The Magazine Reader
Fortune Smiles -- or Rather, Smiley-Faces -- on Gen Y
Tuesday, May 29, 2007
They've got the tattoos, they've got the piercings, they've got the BlackBerry in one hand and the half-caf mocha latte in the other and an iPod plugged into their ears. Sure, they always look busy, but if you sneak up behind them in their cubicles -- which isn't hard, because that iPod is blaring Maroon 5 -- you find they're actually watching YouTube videos while instant-messaging with four of their tattooed, pierced pals.
What the hell is a corporate boss supposed to do with these cockamamie Generation Y kids?
That's the question that Fortune magazine tries to answer in its Gen Y cover story, which is called "Manage Us? Puh-leeze." The subtitle gives you an idea of what's inside: "Today's twentysomethings have their own rules. You just don't understand them :-)." When America's premier business mag touts a pop sociology story with a smiley-face emoticon, you know you're in for a deep blizzard of baloney.
Generation Y is the media term for people born between 1977 and 1995. Of course, it's a complete fiction: All Americans between the ages of 12 and 30 are no more alike than all Jews or all Asian Americans or, for that matter, all Latvian lesbian taxidermists. But birds gotta fly, fish gotta swim, magazines gotta run generalizations about generations. God knows the baby boomers have been hyping themselves for decades.
Here's how Fortune portrays Gen Y: "At once a hipster and a climber, he is all nonchalance and expectation. He is new, he is annoying, and he and his female counterpart are invading corporate offices across America."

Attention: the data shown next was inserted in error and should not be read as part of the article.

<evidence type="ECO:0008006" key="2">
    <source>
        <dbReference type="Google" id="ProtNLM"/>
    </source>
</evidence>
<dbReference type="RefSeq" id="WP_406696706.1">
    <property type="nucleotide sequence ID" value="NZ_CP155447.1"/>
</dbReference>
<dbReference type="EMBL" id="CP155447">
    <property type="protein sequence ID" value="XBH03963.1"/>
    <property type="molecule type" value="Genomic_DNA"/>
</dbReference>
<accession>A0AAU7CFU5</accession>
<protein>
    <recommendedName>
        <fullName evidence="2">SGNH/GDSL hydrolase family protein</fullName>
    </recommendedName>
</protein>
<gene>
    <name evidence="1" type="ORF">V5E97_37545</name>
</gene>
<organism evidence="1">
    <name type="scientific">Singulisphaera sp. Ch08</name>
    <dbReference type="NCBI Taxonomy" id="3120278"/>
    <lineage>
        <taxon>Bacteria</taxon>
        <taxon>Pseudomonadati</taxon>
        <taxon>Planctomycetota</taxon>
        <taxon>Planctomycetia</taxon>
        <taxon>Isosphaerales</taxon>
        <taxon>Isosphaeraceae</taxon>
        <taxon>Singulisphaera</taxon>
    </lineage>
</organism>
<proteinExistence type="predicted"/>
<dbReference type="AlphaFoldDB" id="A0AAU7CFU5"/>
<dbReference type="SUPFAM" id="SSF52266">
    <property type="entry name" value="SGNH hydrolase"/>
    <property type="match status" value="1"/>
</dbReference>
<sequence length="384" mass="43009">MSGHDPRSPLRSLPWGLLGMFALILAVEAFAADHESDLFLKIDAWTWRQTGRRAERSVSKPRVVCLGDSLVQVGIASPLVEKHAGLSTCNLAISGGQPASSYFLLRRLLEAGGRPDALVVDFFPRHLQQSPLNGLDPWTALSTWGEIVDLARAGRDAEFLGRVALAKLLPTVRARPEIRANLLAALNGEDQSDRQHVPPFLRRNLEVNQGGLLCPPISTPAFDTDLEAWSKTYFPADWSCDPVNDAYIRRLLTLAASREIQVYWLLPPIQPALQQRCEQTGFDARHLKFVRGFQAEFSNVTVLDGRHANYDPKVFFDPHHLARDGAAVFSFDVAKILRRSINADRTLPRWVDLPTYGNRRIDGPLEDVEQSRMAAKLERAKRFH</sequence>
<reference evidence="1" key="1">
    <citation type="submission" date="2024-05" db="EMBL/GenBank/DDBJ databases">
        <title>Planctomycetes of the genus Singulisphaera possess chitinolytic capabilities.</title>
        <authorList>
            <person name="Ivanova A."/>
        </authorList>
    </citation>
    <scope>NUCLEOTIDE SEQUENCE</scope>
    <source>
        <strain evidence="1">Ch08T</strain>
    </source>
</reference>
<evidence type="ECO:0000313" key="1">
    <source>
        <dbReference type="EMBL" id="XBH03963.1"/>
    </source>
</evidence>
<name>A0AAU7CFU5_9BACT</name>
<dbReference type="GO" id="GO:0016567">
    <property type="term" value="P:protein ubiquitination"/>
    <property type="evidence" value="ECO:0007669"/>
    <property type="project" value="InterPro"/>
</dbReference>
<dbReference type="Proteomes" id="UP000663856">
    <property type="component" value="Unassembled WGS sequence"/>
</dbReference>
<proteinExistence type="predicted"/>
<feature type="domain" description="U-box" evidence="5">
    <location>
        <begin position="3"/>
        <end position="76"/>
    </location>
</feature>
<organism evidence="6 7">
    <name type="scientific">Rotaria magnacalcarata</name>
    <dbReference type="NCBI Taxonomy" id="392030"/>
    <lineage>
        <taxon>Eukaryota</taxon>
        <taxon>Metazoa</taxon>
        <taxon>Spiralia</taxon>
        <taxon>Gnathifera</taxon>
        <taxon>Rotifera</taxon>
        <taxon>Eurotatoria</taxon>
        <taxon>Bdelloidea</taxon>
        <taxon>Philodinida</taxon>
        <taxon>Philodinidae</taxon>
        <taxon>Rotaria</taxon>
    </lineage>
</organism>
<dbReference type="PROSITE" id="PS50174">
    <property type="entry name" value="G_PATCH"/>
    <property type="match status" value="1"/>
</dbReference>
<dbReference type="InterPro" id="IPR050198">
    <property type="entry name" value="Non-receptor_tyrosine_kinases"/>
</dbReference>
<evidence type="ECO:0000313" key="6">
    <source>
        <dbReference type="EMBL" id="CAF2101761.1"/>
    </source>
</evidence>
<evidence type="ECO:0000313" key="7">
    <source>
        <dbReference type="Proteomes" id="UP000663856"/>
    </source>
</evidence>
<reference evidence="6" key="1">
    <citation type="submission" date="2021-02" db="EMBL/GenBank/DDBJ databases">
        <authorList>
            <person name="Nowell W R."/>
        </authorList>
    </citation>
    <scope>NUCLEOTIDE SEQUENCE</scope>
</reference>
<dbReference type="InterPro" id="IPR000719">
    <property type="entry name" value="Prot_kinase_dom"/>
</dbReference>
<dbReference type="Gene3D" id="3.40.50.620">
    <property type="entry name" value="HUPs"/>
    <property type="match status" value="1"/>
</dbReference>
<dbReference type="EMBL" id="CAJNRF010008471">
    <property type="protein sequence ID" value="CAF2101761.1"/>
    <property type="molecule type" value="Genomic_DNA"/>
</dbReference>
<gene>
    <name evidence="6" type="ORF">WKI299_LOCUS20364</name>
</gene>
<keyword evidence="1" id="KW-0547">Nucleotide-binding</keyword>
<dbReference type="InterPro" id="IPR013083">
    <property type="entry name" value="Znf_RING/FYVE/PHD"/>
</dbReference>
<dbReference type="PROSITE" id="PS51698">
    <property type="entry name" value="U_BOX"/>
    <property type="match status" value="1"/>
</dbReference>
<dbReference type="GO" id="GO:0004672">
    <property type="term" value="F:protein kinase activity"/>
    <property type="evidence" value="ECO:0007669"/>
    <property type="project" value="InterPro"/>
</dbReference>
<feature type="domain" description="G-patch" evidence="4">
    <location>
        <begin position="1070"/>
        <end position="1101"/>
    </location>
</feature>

And then this: "Gen Y sometimes seems to share one overstimulated brain, and it's often tuned to something featuring Lindsay Lohan." And this: "They're ambitious, they're demanding and they question everything." And: "self-absorbed, gregarious, multitasking, loud, optimistic, pierced."
Wait a minute. Ambitious, demanding, self-absorbed, loud, optimistic: Aren't those the qualities that European snobs have mocked about Americans for 200 years? Does this mean that the only thing new about Gen Y is Lindsay Lohan and piercing?
Back in April 1969, when the baby boomers were entering the job market, Fortune depicted them as spoiled and demanding: "Young employees are demanding that they be given productive tasks to do from the first day of work, and that the people they work for notice and react to their performance."
Now, Fortune depicts Gen Y as spoiled and demanding: "They're really not that into work. . . . They often need an entire team -- and a couple of cheerleaders -- to do anything."
Hmm, do you detect a pattern here? For nearly 40 years, Fortune has been complaining that America's young whippersnappers just aren't sufficiently excited about slaving for The Man. (The Man, by the way, constitutes Fortune's subscription base.)
"When it comes to loyalty," Fortune complains about Gen Y, "the companies they work for are last on their list -- behind their families, their friends, their communities, their co-workers and, of course, themselves."
Well, good for Gen Y! Given the performance of American corporations lately -- the layoffs, the rip-offs, the accounting scandals, the outsourcing -- what rational human would put loyalty to his company over loyalty to himself and his family?